Item according to Chinese translation is an item. Here we can translate it into members. If there are multiple members under an alias, the members are separated by half-width, signs; members must be valid and exist in fact. What is effective? For example, the host name, you can view the user’s host name (or ip address) through w. If you are only operating on the local machine, you can view it only through the hostname command; of course, the user name exists in the system and must be in /etc/paswd Exist; for the definition of command alias, the member must also be the file name that actually exists in the system (the absolute path is required);

Item members are restricted by the alias types Host_Alias, User_Alias, Runas_Alias, and Cmnd_Alias. What type of alias is defined depends on what type of member is matched. When we use Host_Alias ​​to define a host alias, the member must be associated with the host, such as the host name (including the remote login host name), ip address (single or entire segment), mask, etc.; when the user logs in, you can pass The w command is used to view the host information of the logged-in user; when using User_Alias ​​and Runas_Alias, the system user must be used as a member; when using Cmnd_Alias ​​to define the alias for executing the command, it must be a file that exists in the system. The file name can be represented by wildcards. Configure Cmnd_Alias When the command requires an absolute path;

Among them, Runas_Alias ​​and User_Alias ​​are somewhat similar, but they are definitely not the same concept as User_Alias. Runas_Alias ​​defines a system user who can sudo switch identity to members under Runas_Alias; we use examples to explain in authorization rules;

The alias rule is one rule per line. If an alias rule does not fit on one line, you can use \ to continue the line; the definition of the same type of alias can also define several aliases at a time, and they are separated by :

Host_Alias ​​HT01=localhost,st05,st04,10,0,0,4,, 

Note: Define the host alias HT01, and list the members

Host_Alias ​​HT02=st09,st10 Note: Host alias HT02, yes Two members;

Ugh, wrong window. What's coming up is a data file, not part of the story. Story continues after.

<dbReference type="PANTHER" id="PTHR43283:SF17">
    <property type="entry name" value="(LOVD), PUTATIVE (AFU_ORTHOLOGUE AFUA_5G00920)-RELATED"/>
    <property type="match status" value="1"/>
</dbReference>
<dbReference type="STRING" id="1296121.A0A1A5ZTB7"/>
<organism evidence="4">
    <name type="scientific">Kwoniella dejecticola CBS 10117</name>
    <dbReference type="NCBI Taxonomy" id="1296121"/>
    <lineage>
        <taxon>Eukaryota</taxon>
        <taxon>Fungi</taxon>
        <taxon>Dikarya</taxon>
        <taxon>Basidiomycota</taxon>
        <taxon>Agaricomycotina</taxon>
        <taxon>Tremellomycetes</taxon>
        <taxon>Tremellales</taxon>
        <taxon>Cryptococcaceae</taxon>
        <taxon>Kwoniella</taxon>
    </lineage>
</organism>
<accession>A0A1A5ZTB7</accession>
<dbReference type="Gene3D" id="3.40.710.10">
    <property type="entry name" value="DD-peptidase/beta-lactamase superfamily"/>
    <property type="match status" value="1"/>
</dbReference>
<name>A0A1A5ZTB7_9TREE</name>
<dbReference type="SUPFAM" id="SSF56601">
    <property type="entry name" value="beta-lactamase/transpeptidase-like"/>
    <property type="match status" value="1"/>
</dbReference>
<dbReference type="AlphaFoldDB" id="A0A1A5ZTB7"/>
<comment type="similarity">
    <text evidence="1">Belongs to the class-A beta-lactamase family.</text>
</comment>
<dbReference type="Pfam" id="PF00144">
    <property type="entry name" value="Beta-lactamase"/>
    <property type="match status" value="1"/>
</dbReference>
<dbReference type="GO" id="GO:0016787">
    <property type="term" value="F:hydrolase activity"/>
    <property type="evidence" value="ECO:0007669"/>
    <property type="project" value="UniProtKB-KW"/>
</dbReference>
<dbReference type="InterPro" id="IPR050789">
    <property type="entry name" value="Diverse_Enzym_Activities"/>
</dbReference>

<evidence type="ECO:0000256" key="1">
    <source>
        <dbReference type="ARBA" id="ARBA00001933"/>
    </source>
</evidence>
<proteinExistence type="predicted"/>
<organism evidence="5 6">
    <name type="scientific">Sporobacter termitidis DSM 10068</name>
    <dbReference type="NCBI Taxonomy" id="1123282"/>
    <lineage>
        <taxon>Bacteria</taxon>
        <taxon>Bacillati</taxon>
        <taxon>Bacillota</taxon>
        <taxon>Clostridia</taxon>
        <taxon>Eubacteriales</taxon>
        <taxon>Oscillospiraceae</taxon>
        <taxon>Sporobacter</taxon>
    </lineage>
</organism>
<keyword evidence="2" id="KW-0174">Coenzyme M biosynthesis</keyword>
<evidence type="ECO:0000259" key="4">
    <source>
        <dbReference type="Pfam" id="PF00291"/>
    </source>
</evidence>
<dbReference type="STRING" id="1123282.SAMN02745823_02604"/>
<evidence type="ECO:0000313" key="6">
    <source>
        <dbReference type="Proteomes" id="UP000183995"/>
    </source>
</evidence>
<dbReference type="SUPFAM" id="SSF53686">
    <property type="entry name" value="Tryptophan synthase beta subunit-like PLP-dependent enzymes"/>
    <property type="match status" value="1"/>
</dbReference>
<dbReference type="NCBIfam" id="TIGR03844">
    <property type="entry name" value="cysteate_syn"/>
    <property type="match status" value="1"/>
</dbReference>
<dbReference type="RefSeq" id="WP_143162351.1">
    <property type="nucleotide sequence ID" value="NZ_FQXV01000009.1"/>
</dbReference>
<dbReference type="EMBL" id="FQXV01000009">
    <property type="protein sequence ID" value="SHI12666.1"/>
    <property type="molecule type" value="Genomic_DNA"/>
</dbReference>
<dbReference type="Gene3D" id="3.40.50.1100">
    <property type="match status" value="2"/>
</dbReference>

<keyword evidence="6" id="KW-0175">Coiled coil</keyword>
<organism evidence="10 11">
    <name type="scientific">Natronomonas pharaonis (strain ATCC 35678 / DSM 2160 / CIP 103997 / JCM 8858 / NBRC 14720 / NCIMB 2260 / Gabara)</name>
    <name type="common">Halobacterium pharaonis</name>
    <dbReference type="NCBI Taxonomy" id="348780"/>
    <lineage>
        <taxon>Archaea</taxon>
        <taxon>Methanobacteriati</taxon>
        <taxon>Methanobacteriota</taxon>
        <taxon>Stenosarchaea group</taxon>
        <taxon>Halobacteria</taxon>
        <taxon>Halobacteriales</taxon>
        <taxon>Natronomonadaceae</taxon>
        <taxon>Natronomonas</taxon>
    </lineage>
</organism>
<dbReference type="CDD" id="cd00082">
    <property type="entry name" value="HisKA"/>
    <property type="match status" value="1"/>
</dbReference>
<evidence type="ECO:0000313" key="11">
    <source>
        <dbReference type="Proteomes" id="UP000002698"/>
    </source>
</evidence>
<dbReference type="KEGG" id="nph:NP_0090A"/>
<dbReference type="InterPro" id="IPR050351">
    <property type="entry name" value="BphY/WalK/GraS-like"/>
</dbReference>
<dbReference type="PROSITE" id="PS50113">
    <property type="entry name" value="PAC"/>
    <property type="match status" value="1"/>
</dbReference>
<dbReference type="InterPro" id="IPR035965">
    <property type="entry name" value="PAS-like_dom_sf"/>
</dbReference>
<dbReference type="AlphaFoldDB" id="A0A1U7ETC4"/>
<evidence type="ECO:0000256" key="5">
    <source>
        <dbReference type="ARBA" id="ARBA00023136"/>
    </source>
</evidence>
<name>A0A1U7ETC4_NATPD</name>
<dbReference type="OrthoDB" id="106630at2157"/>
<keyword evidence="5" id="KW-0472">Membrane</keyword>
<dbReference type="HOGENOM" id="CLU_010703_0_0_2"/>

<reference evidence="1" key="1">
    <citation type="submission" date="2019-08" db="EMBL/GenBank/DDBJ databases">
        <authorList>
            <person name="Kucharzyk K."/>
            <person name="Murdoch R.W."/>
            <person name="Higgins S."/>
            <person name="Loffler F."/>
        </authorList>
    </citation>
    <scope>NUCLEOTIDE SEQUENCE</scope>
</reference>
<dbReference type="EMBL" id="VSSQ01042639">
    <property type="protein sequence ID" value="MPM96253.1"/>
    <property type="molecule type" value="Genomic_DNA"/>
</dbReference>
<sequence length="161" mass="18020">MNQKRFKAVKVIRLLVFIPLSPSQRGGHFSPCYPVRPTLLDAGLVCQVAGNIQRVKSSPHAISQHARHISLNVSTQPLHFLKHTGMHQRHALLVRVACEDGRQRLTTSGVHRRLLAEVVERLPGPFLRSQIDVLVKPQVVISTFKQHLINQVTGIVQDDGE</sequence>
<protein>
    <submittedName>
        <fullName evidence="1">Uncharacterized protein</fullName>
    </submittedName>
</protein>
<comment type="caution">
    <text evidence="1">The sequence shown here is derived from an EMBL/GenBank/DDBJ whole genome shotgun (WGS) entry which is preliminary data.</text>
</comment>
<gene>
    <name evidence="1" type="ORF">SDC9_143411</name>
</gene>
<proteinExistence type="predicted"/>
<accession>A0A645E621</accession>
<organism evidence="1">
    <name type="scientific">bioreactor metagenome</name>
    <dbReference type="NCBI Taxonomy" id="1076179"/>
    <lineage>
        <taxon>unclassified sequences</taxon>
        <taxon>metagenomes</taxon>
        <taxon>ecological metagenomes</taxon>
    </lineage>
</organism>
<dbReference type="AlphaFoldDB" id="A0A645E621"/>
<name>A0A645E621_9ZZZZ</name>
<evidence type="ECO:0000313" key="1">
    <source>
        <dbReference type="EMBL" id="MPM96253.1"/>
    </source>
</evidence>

Host_Alias ​​HT01=localhost,st05,st04,10,0,0,4,,,st10

The above two definitions of the host can be implemented by one, Separate the aliases with;

Note: When we define a host alias through Host_Alias, the item can be a host name, a single ip (the entire ip address can also be), or a netmask; if it is a host name, it must be in the network of multiple machines. And these machines must be able to communicate with each other through the host name to be effective. So what counts as communicating or accessing each other through host names? For example, ping the host name, or access by remotely accessing the host name. In our local area network, if the computer is allowed to access the communication through the host name, you must set /etc/hosts, /etc/resolv.conf, and also have DNS for resolution, otherwise they cannot be accessed through the host name; when setting the host alias If one of the items in the project is a host name, you can use the hostname command to view the host name of the local host, use the w command to check that the login host is the source, and use the source to confirm the host name or ip address of other clients; The definition of host alias looks a bit complicated, but it is actually very simple.

If you don’t understand what Host_Alias ​​is, you can also use ALL to match all possible host situations when defining authorization rules without setting host aliases. If you understand the knowledge of the host better, you really need to learn more.

User_Alias ​​SYSAD=beinan,linuxsir,bnnnb,lanhaitun

Define the user alias, there are four members; it must exist in the system;

User_Alias ​​NETAD=beinan,bnnb

Define the user alias NETAD, I want this alias to be under users to manage the network, so take the alias NETAD of;

User_Alias WEBMASTER = linuxsir

The definition of user aliases WEBMASTER, I would like to use the user under the alias to manage the site;

User_Alias SysAD = beinan, linuxsir, bnnnb, lanhaitun: NETAD = beinan ,bnnb:WEBMASTER=linuxsir 

The alias definition of the above three lines can be realized through this line. Please see the previous description, is it consistent?

Cmnd_Alias ​​USERMAG=/usr/sbin/adduser,/usr/sbin/userdel,/usr/bin/passwd [A-Za-z]*,/bin/chown,/bin/chmod

The member under the command alias must be The absolute path of the file or directory;

Cmnd_Alias ​​DISKMAG=/sbin/fdisk,/sbin/parted
Cmnd_Alias ​​NETMAG=/sbin/ifconfig,/etc/init.d/network
Cmnd_Alias ​​KILL = /usr/bin/kill
Cmnd_Alias ​​PWMAG = /usr/ sbin/reboot,/usr/sbin/halt
Cmnd_Alias ​​SHELLS = /usr/bin/sh, /usr/bin/csh, /usr/bin/ksh, \